Eleven Atlanta educators implicated in a standardized test cheating scandal will soon be officially informed the school system is terminating their employment.
An Atlanta Public Schools spokesman told Channel 2's Tom Regan that Superintendent Erroll Davis is signing charge letters that provide details of infractions that merit termination.
The certified letters list names of potential witnesses that could be called if the educator requests an administrative hearing to challenge the decision.
School spokesman Keith Bromery told Regan the district was able to move forward with the cases after the Fulton County District Attorney's Office agreed to allow APS investigators to view evidence.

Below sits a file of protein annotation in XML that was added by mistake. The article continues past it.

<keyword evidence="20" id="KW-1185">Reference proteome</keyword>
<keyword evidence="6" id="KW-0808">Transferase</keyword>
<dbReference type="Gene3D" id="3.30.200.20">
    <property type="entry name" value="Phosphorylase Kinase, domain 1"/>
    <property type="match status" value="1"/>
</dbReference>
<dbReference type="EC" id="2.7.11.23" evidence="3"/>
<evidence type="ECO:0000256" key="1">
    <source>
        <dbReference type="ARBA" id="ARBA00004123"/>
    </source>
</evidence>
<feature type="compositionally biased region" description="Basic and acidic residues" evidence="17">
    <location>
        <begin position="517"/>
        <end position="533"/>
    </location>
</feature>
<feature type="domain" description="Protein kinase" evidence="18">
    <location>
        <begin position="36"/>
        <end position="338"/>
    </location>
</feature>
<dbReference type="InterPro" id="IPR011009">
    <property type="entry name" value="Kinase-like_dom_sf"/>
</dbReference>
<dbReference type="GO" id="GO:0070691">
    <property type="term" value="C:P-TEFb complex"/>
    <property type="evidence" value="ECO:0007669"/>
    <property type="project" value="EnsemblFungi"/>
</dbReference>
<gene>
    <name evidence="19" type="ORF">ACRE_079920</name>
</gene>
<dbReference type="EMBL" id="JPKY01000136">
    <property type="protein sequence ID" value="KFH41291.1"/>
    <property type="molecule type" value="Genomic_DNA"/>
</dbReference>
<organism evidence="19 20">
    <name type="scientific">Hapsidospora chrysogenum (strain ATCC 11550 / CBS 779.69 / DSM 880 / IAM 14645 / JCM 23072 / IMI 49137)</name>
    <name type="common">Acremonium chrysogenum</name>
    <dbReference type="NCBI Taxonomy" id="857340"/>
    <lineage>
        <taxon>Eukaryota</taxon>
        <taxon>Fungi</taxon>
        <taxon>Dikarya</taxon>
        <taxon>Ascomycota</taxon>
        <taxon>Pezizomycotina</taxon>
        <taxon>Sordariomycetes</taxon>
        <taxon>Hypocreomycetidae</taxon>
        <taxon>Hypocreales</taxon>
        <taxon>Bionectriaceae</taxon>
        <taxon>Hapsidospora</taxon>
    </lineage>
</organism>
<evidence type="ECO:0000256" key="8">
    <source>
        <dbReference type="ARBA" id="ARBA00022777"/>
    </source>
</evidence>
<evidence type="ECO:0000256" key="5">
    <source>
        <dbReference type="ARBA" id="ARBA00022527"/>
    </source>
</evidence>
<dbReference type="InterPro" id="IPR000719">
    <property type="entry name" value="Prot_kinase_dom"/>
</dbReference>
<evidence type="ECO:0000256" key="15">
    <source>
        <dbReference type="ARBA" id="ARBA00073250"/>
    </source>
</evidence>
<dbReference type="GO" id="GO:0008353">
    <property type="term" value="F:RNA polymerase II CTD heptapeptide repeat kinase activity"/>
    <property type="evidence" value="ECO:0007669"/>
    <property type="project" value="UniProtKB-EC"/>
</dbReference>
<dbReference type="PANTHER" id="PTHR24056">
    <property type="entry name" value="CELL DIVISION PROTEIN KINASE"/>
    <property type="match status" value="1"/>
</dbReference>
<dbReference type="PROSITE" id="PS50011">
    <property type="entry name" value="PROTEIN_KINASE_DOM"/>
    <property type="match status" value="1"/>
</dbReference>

Bromery said the 11 charge letters are the first to go out to teacher and administrators now on paid administrative leave. Last week, 60 educators were summoned to APS headquarters and given the option to resign, retire of face termination.
As of Friday afternoon, nine educators have either resigned or retired. In addition to APS, the District Attorney's Office is conducting a criminal investigation into test cheating.
The Georgia Professional Standards Commission, which licenses teachers, is also investigating cheating allegations and has recommended license suspension and/or revocation against 16 educators.